#45: Have Humans Left 
a Permanent Scar on the 
Geologic Record

The Anthropocene is a man-made era, an increasingly vocal group of scientists holds.

By Katie Palmer|Thursday, December 22, 2011

Geology textbooks will tell you that we are now 12,000 years into the Holocene Epoch, a time marked by violent geologic upheavals due to retreating glaciers and surging sea levels. But an increasingly vocal group of scientists argue that the textbooks are wrong. The Holocene Epoch, they believe, ended with the Industrial Revolution, when humans began dramatically reshaping the planet—enough to nudge it into its 42nd geologic epoch, unofficially dubbed the Anthropocene, or the Age of Men.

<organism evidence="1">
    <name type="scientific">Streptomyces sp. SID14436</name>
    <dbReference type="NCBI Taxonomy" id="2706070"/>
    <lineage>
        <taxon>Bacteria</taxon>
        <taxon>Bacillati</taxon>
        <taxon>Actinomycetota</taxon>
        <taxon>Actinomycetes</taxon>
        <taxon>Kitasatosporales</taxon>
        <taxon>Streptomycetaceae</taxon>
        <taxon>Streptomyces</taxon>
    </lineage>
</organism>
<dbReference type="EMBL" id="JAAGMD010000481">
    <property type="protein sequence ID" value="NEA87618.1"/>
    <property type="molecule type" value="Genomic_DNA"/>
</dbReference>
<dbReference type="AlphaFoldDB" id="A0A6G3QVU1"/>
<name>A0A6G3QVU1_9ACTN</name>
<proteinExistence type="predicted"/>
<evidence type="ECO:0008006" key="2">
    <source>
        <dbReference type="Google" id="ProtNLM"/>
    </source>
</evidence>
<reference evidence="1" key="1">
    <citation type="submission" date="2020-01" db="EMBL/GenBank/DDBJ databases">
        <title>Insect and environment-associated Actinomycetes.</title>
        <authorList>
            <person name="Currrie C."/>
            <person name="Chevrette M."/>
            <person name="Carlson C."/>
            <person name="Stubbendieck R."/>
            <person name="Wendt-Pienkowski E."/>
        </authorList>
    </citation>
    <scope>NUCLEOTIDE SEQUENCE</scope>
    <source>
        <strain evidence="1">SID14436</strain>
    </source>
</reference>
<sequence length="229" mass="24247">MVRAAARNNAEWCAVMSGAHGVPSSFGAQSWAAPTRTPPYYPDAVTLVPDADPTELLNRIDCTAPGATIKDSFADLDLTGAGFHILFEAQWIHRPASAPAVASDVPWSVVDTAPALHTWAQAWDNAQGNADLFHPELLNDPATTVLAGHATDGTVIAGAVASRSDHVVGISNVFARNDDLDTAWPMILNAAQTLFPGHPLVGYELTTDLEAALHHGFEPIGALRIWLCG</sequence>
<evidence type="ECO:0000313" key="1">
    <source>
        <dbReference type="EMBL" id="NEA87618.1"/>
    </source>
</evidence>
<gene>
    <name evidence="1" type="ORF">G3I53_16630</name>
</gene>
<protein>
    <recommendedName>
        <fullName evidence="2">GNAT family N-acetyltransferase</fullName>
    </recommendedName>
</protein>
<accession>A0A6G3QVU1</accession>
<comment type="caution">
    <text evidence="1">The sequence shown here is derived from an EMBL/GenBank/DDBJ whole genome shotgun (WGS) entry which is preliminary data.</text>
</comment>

Last year, the concept of a human-induced geologic era made a media splash after the Royal Society in London published a series of papers organized by an international group trying to determine whether to sanctify the term. Proponents say that diverted rivers, industrial mining, deforestation, extinctions, and urbanization, among other human-driven phenomena, have made deep and permanent changes to the planet that will show up in sediment millions of years from now. Critics counter that such changes will eventually disappear.

In true geologic style, the debate is moving slowly. An official decision on the term won’t be made for at least five years.

 

Comment on this article
ADVERTISEMENT

Discover's Newsletter

Sign up to get the latest science news delivered weekly right to your inbox!

ADVERTISEMENT
ADVERTISEMENT
Collapse bottom bar
DSCSeptCover
+

Log in to your account

X
Email address:
Password:
Remember me
Forgot your password?
No problem. Click here to have it emailed to you.

Not registered yet?

Register now for FREE. It takes only a few seconds to complete. Register now »